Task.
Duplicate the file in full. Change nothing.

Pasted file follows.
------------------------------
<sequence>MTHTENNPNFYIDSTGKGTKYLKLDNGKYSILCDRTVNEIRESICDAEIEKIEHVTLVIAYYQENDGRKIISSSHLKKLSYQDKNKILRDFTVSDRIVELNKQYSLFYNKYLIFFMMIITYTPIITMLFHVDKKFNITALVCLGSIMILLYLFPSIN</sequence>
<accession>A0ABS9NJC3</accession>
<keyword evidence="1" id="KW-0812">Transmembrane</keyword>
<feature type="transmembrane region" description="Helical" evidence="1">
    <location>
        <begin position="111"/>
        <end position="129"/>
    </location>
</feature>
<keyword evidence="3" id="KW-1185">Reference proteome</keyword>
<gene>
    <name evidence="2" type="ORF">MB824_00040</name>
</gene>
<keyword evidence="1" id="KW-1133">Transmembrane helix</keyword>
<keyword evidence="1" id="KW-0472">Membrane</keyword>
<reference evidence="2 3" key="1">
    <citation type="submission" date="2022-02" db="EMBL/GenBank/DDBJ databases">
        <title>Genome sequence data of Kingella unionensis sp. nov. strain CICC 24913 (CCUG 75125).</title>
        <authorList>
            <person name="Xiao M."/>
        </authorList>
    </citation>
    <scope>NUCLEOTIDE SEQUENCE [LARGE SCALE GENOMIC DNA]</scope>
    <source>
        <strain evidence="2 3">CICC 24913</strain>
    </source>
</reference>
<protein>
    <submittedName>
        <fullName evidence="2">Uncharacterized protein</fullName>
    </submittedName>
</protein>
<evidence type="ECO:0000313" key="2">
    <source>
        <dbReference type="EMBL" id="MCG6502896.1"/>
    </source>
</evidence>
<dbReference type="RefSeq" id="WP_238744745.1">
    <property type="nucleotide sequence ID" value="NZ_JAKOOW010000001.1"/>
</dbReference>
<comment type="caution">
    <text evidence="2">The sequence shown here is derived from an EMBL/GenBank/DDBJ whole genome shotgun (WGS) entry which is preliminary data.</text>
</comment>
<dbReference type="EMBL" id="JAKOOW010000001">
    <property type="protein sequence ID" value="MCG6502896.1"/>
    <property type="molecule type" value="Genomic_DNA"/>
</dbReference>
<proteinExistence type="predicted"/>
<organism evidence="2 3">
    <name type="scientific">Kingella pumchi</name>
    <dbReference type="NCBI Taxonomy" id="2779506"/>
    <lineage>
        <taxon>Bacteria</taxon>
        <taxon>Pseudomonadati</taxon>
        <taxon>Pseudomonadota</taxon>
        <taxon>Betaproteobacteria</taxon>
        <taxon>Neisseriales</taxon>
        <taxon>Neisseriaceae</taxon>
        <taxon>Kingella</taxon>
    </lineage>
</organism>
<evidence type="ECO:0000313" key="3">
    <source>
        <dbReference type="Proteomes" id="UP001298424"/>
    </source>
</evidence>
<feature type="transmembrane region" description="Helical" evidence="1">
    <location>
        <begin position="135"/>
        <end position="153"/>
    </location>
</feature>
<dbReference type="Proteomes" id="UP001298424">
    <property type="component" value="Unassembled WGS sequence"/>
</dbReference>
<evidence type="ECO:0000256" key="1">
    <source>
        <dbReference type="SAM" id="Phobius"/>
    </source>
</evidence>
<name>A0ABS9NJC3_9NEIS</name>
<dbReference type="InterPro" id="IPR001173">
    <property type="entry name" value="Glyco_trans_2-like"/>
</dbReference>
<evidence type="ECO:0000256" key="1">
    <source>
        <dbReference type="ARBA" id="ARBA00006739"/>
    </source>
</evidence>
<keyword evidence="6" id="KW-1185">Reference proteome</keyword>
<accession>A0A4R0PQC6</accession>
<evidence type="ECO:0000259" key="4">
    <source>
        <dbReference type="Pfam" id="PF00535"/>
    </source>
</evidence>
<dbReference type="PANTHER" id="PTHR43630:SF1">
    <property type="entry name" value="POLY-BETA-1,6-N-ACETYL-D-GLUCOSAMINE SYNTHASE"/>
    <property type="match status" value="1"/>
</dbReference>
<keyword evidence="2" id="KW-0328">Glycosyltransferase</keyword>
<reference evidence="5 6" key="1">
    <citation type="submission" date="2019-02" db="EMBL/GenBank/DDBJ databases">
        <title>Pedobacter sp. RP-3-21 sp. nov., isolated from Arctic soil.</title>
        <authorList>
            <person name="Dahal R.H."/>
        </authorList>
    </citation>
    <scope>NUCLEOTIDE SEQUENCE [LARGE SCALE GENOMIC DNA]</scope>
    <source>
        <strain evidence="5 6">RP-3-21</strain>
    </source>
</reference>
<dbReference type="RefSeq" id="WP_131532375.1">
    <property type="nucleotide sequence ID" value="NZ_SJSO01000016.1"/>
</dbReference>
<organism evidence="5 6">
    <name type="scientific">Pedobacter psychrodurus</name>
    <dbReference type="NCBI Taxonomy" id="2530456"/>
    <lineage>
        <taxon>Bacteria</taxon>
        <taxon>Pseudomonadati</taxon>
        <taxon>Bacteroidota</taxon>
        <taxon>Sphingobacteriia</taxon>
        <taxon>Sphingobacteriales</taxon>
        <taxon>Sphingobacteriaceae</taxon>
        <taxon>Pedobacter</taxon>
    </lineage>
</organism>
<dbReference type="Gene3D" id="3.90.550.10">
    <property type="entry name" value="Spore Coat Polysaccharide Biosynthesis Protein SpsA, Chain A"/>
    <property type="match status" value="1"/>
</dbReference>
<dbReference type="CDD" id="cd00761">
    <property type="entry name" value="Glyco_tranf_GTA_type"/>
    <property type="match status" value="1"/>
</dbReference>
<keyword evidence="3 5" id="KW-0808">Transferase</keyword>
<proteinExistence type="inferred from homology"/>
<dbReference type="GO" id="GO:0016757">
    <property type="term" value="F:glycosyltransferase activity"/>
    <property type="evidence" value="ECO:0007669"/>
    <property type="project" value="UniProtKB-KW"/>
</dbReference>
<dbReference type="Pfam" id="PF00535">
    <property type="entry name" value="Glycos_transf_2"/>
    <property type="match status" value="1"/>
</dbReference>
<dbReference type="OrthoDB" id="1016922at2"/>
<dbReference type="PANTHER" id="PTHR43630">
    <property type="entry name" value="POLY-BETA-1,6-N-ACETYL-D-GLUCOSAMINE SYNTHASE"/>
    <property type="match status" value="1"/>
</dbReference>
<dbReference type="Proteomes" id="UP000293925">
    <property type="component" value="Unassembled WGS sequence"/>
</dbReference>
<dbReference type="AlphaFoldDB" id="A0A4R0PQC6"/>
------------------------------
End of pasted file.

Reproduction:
<sequence>MTHTENNPNFYIDSTGKGTKYLKLDNGKYSILCDRTVNEIRESICDAEIEKIEHVTLVIAYYQENDGRKIISSSHLKKLSYQDKNKILRDFTVSDRIVELNKQYSLFYNKYLIFFMMIITYTPIITMLFHVDKKFNITALVCLGSIMILLYLFPSIN</sequence>
<accession>A0ABS9NJC3</accession>
<keyword evidence="1" id="KW-0812">Transmembrane</keyword>
<feature type="transmembrane region" description="Helical" evidence="1">
    <location>
        <begin position="111"/>
        <end position="129"/>
    </location>
</feature>
<keyword evidence="3" id="KW-1185">Reference proteome</keyword>
<gene>
    <name evidence="2" type="ORF">MB824_00040</name>
</gene>
<keyword evidence="1" id="KW-1133">Transmembrane helix</keyword>
<keyword evidence="1" id="KW-0472">Membrane</keyword>
<reference evidence="2 3" key="1">
    <citation type="submission" date="2022-02" db="EMBL/GenBank/DDBJ databases">
        <title>Genome sequence data of Kingella unionensis sp. nov. strain CICC 24913 (CCUG 75125).</title>
        <authorList>
            <person name="Xiao M."/>
        </authorList>
    </citation>
    <scope>NUCLEOTIDE SEQUENCE [LARGE SCALE GENOMIC DNA]</scope>
    <source>
        <strain evidence="2 3">CICC 24913</strain>
    </source>
</reference>
<protein>
    <submittedName>
        <fullName evidence="2">Uncharacterized protein</fullName>
    </submittedName>
</protein>
<evidence type="ECO:0000313" key="2">
    <source>
        <dbReference type="EMBL" id="MCG6502896.1"/>
    </source>
</evidence>
<dbReference type="RefSeq" id="WP_238744745.1">
    <property type="nucleotide sequence ID" value="NZ_JAKOOW010000001.1"/>
</dbReference>
<comment type="caution">
    <text evidence="2">The sequence shown here is derived from an EMBL/GenBank/DDBJ whole genome shotgun (WGS) entry which is preliminary data.</text>
</comment>
<dbReference type="EMBL" id="JAKOOW010000001">
    <property type="protein sequence ID" value="MCG6502896.1"/>
    <property type="molecule type" value="Genomic_DNA"/>
</dbReference>
<proteinExistence type="predicted"/>
<organism evidence="2 3">
    <name type="scientific">Kingella pumchi</name>
    <dbReference type="NCBI Taxonomy" id="2779506"/>
    <lineage>
        <taxon>Bacteria</taxon>
        <taxon>Pseudomonadati</taxon>
        <taxon>Pseudomonadota</taxon>
        <taxon>Betaproteobacteria</taxon>
        <taxon>Neisseriales</taxon>
        <taxon>Neisseriaceae</taxon>
        <taxon>Kingella</taxon>
    </lineage>
</organism>
<evidence type="ECO:0000313" key="3">
    <source>
        <dbReference type="Proteomes" id="UP001298424"/>
    </source>
</evidence>
<feature type="transmembrane region" description="Helical" evidence="1">
    <location>
        <begin position="135"/>
        <end position="153"/>
    </location>
</feature>
<dbReference type="Proteomes" id="UP001298424">
    <property type="component" value="Unassembled WGS sequence"/>
</dbReference>
<evidence type="ECO:0000256" key="1">
    <source>
        <dbReference type="SAM" id="Phobius"/>
    </source>
</evidence>
<name>A0ABS9NJC3_9NEIS</name>
<dbReference type="InterPro" id="IPR001173">
    <property type="entry name" value="Glyco_trans_2-like"/>
</dbReference>
<evidence type="ECO:0000256" key="1">
    <source>
        <dbReference type="ARBA" id="ARBA00006739"/>
    </source>
</evidence>
<keyword evidence="6" id="KW-1185">Reference proteome</keyword>
<accession>A0A4R0PQC6</accession>
<evidence type="ECO:0000259" key="4">
    <source>
        <dbReference type="Pfam" id="PF00535"/>
    </source>
</evidence>
<dbReference type="PANTHER" id="PTHR43630:SF1">
    <property type="entry name" value="POLY-BETA-1,6-N-ACETYL-D-GLUCOSAMINE SYNTHASE"/>
    <property type="match status" value="1"/>
</dbReference>
<keyword evidence="2" id="KW-0328">Glycosyltransferase</keyword>
<reference evidence="5 6" key="1">
    <citation type="submission" date="2019-02" db="EMBL/GenBank/DDBJ databases">
        <title>Pedobacter sp. RP-3-21 sp. nov., isolated from Arctic soil.</title>
        <authorList>
            <person name="Dahal R.H."/>
        </authorList>
    </citation>
    <scope>NUCLEOTIDE SEQUENCE [LARGE SCALE GENOMIC DNA]</scope>
    <source>
        <strain evidence="5 6">RP-3-21</strain>
    </source>
</reference>
<dbReference type="RefSeq" id="WP_131532375.1">
    <property type="nucleotide sequence ID" value="NZ_SJSO01000016.1"/>
</dbReference>
<organism evidence="5 6">
    <name type="scientific">Pedobacter psychrodurus</name>
    <dbReference type="NCBI Taxonomy" id="2530456"/>
    <lineage>
        <taxon>Bacteria</taxon>
        <taxon>Pseudomonadati</taxon>
        <taxon>Bacteroidota</taxon>
        <taxon>Sphingobacteriia</taxon>
        <taxon>Sphingobacteriales</taxon>
        <taxon>Sphingobacteriaceae</taxon>
        <taxon>Pedobacter</taxon>
    </lineage>
</organism>
<dbReference type="Gene3D" id="3.90.550.10">
    <property type="entry name" value="Spore Coat Polysaccharide Biosynthesis Protein SpsA, Chain A"/>
    <property type="match status" value="1"/>
</dbReference>
<dbReference type="CDD" id="cd00761">
    <property type="entry name" value="Glyco_tranf_GTA_type"/>
    <property type="match status" value="1"/>
</dbReference>
<keyword evidence="3 5" id="KW-0808">Transferase</keyword>
<proteinExistence type="inferred from homology"/>
<dbReference type="GO" id="GO:0016757">
    <property type="term" value="F:glycosyltransferase activity"/>
    <property type="evidence" value="ECO:0007669"/>
    <property type="project" value="UniProtKB-KW"/>
</dbReference>
<dbReference type="Pfam" id="PF00535">
    <property type="entry name" value="Glycos_transf_2"/>
    <property type="match status" value="1"/>
</dbReference>
<dbReference type="OrthoDB" id="1016922at2"/>
<dbReference type="PANTHER" id="PTHR43630">
    <property type="entry name" value="POLY-BETA-1,6-N-ACETYL-D-GLUCOSAMINE SYNTHASE"/>
    <property type="match status" value="1"/>
</dbReference>
<dbReference type="Proteomes" id="UP000293925">
    <property type="component" value="Unassembled WGS sequence"/>
</dbReference>
<dbReference type="AlphaFoldDB" id="A0A4R0PQC6"/>